Government is 'den of lions', Kelvin Davis says as Opposition parties arrive at Waitangi

The Government has been labelled "spiders" and a "den of lions" as Opposition parties at Waitangi warned new ministers would do little to benefit Māori

Labour and the Greens arrived at the Waitangi Treaty Grounds on Saturday afternoon, ahead of the Government on Monday.

Among those who spoke in front of the marae was outgoing Labour MP Kelvin Davis. He warned the Coalition Government could walk back changes Labour had made.

"If we are not careful, the spiders will consume everything… The den of lions is coming," he said. "We must not speak to them like lambs... The spiders are coming to us on Monday."

Davis' mention of "spiders" is a reference to something Ngāpuhi prophet Te Atua Wera said to his friend Kāwiti, that Pākehā had turned his Treaty into a "spider" to devour the Māori people. He has previously made the reference in Parliament and is not meant to be literal description.

He said the Government will do nothing that will benefit te ao Māori.

Davis also took aim at ACT leader David Seymour for his Treaty Principles Bill, which seeks to define the principles of the Treaty.

He said if he was Seymour, he would have gone to his people to seek approval or disapproval for the legislation.

Despite their disapproval of him, Davis said they leave his mana intact - as he is Ngāti Rēhia.

Government is 'den of lions', Kelvin Davis says as Opposition parties arrive at Waitangi
Photo credit: Jamie Ensor/Newshub.

Seymour has said its necessary to debate and define the principles as for too long it has been left for interpretation by judges and officials.

He has defended his absence from the likes of the Kingitanga's hui and Ratana by saying he doesn't need to go to specific events to engage with Māori.

Labour leader Chris Hipkins said the relationship between the Crown and Māori was more than just a "business transaction" and needed to be nurtured all the time.

"I think they should be working with Māori not telling them what's best for them," he said of the Government.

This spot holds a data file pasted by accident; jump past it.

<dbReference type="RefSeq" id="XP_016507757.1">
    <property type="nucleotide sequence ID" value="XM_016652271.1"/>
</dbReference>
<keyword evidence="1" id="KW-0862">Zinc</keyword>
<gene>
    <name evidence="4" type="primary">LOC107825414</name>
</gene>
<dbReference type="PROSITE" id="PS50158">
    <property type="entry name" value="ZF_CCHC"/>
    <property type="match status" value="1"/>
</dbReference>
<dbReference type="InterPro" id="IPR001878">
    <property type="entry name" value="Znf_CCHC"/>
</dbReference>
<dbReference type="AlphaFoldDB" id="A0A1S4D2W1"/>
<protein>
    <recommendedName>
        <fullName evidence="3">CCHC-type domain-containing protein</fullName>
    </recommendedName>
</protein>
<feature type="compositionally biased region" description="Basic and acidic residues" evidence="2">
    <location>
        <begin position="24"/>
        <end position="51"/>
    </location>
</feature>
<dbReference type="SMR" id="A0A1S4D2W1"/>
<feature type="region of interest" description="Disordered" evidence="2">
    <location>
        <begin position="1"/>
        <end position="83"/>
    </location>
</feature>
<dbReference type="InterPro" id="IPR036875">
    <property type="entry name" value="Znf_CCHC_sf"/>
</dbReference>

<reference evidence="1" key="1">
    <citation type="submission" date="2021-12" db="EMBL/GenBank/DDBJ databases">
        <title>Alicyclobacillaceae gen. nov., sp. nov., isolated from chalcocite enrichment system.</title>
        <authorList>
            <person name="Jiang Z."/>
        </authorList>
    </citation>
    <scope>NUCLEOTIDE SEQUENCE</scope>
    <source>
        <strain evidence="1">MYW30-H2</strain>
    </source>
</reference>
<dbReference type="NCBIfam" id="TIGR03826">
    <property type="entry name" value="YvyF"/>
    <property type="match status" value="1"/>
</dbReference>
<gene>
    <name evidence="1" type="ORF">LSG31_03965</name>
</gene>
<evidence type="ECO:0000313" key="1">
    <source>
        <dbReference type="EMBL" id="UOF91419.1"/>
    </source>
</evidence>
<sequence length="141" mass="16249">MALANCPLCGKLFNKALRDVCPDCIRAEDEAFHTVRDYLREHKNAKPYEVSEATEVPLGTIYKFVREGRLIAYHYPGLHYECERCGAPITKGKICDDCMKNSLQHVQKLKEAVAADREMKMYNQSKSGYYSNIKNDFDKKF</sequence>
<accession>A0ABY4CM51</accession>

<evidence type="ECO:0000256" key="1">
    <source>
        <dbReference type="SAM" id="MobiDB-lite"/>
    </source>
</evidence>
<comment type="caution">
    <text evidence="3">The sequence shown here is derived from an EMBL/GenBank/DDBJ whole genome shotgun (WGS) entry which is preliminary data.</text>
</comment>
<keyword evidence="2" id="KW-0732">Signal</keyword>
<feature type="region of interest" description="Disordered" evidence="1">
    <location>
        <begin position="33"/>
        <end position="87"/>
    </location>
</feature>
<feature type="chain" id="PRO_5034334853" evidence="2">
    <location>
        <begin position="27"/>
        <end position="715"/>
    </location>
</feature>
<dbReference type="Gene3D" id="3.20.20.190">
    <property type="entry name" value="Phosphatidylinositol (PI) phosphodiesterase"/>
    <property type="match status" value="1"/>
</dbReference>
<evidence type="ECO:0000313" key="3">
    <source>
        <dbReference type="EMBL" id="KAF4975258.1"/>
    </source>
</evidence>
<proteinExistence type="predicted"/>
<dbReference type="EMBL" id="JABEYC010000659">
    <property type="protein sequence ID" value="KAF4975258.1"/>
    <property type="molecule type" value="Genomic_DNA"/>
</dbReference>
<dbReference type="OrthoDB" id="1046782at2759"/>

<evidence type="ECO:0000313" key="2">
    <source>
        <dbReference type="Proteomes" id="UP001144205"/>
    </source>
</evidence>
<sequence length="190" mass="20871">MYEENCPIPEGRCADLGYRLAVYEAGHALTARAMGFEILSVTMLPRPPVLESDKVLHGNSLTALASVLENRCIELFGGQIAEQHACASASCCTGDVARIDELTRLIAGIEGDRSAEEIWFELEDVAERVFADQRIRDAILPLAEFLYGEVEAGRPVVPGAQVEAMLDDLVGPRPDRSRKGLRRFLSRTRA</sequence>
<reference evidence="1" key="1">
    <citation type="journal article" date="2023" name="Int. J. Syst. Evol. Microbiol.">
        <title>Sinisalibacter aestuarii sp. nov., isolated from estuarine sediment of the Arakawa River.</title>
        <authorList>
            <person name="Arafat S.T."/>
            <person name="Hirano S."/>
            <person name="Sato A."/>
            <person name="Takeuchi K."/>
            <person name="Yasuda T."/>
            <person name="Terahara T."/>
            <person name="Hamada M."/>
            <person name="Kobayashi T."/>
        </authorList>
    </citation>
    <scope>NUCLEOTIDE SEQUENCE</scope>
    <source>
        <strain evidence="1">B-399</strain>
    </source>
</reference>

Hipkins said political leaders shouldn't just fly into Northland for a pōwhiri and leave, but spend time engaging with the community.

He said he had vowed to call out racism and race baiting, and he believed New Zealand had seen far too much of it in recent times.

"We will not go forward as a country if we have leaders that try to create a wedge between us."

On the Treaty Principles Bill, Hipkins said it was Government legislation and, as the head of the Government, Prime Minister Christopher Luxon couldn't distance himself from it. Luxon last month handed off responsibility for the Bill to Seymour by making him an associate Justice Minister.

Others like Labour's Peeni Henare also spoke of the "fight" the Government will face in implementing some of its policies.

Greens co-leader Marama Davidson said the "rubbish" Treaty Principles Bill needed to be shut down.

Ngāpuhi's Isaiah Apiata gave the opening speech and said the iwi had heard the call to unity and was the most unified it had been in a while. He questioned where the Treaty will sit in the time of his great-grand children.

Government is 'den of lions', Kelvin Davis says as Opposition parties arrive at Waitangi
Photo credit: Jamie Ensor/Newshub.

It comes ahead of the Government arriving to the Waitangi Treaty Grounds on Monday.

Ministers already got a taste of the kind of reception they are likely to receive when they attended the Iwi Chairs Forum in Kerikeri on Friday.

Waikato-Tainui's Rahui Papa sent a clear message, warning Māori would fight back against any "sustained attack" from the Government, including its "unilateral constitutional reform and redefining of Te Tiriti o Waitangi".

Newshub has been told Luxon was very forthright and did a lot of talking at iwi leaders, including on the need to get children back into school.

One of the most contentious Government policies worrying Māori is the Treaty Principles Bill.

According to a leaked draft Ministry of Justice document, the principles would include the Government has the right to govern for all New Zealanders and that the Government would honour "all New Zealanders in the chieftainship of their land and all their property".

The National-ACT Coalition agreement includes the promise to introduce the legislation and pass it at the first reading. However, National hasn't given its support further.

In a speech last weekend, Seymour said the legislation would highlight "we are not a partnership between races".

"We are not people who have to look at our family tree to find out how we fit in. We're all New Zealanders with the same basic rights."

But that's not the Prime Minister's view.

"My personal view is it's a relationship between Crown and iwi, it's akin to a partnership," Luxon said.

Already this year, Māori have gathered for the Kīngitanga's hui and at annual Rātana celebrations.

Despite the debate about the Treaty Principles Bill, which Seymour is responsible for, he didn't attend either. He was at the Iwi Chairs Forum and will attend Waitangi.